When I started out, I was somewhat option A but now I’m freelancing. I was working out of a private personal training studio, both training my own private clients and working as a subcontractor for the studio, splitting the profits 50/50. I now train my own private clients at the gym I train at and keep 80 per cent of the income, bearing in mind that I’m only doing about five hours of PT a week now that I’m working full-time again.
- Location is everything! If you are in London, find a gym in a wealthy area such as Mayfair, Kensington or Chelsea. I was charging £80 for an hour session with me, or £600 for a block of 10 sessions – I couldn’t get away with charging those prices outside of Kensington. Location will also determine the cost of your studio rent – in Kensington, I was paying £18 an hour to rent space but in Putney I’m only paying £7.50 for gym members or £10 for non-members. Finally, location will also affect your working hours. Most people know that the downside to personal training is the hours – almost everyone wants to train in the early hours of the morning or in the evenings. In Kensington, however, most of my clientele could train in the middle of the day. In 18 months, I only had one client who trained outside of the hours of 10am-4pm. Talk about a dream schedule!
- Have patience! They say it takes about six months to build up a “full-time” client base. For a personal trainer, that means about 20-25 hours a week. If most clients do 2-3 sessions per week, that’s about 10 clients. You can’t really expect to do a full 40 hour work week as a personal trainer. Not only is it mentally draining having to coach that many people, but you will never have a constant flow of clients all the time. The one downside to working in Kensington is that all the residents go on holiday for July and August. I’m not exaggerating – the whole neighbourhood shuts down and most trainers have to take enforced holiday. I would recommend having a decent pile of savings or finding an additional means of supplementing your income before you start.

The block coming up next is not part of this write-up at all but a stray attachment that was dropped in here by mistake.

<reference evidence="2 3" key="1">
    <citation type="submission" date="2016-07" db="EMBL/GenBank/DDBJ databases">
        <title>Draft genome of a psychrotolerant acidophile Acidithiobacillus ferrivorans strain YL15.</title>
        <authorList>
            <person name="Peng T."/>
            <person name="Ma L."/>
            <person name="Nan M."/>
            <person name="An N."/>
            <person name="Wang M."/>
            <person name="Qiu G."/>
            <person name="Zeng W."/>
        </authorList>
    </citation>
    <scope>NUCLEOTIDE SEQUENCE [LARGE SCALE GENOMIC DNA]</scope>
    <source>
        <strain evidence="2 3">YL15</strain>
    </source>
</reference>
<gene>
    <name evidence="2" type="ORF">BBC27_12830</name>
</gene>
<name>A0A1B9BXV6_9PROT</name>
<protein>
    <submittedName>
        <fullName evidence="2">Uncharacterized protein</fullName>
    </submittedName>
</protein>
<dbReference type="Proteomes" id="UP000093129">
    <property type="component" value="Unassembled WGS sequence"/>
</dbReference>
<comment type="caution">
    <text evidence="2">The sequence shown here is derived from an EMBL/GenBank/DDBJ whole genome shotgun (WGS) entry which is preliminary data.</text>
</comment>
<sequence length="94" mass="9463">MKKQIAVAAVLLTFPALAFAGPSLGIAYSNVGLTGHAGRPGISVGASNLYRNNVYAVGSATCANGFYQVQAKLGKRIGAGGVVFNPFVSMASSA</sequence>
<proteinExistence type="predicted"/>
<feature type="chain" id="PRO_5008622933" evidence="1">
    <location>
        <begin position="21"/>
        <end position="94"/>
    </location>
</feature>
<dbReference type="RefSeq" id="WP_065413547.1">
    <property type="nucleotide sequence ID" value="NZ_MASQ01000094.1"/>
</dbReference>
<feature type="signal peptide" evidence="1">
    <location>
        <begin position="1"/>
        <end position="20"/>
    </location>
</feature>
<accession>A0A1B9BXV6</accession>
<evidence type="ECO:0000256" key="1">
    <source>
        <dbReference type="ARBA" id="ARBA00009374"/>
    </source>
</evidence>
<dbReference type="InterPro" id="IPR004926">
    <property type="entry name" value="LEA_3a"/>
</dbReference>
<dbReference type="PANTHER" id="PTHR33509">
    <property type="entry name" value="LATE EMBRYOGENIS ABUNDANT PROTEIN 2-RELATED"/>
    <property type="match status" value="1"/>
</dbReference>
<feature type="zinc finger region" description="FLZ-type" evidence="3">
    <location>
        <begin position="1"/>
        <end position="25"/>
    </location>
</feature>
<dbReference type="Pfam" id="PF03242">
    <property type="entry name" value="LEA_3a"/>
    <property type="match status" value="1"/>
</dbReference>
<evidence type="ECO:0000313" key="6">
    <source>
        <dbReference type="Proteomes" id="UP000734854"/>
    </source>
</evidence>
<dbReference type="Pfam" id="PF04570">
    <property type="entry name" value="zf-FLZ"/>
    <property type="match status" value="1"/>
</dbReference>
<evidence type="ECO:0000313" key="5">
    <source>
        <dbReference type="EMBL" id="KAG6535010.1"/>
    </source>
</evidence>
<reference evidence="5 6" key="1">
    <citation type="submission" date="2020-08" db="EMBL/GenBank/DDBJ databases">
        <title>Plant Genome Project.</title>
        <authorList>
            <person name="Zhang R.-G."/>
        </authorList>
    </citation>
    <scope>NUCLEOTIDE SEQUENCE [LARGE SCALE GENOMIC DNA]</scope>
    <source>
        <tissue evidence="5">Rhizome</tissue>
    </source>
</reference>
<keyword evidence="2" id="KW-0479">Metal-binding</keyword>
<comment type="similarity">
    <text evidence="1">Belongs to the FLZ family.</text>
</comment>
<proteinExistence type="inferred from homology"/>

- Provide a personal touch. The most important piece of advice I can give anyone looking for work as a PT is to make sure you talk to the gym owner in person. I used to receive dozens of emails a week from personal trainers, and 99 per cent went straight in the trash folder. Most gyms do not advertise when positions become available, as they fill the spot through word of mouth. I sweet-talked my way into my job. I had found the studio online but when I showed up they were closed. Instead of giving up and going home, I rang the number and waited for the owner to return. We luckily got on great and talked for half an hour, even though they didn’t have any positions available. I was newly qualified as a PT so knew I couldn’t offer much in that sense, but I used my other skills in journalism and marketing to make them an offer they couldn’t refuse. I had done my research on the company and convinced them why they needed to hire me. I started out as their marketing manager, but as fate had it, their operations manager quit two weeks later and I took over that role, while gradually building a client base. If it is at all possible, drop off your CV in person and try your hardest to talk to the owner or manager. Every trainer we hired subsequently was found in a similar way.
I think that just about covers everything. Let me know if you have any other questions and I will do my best to answer them!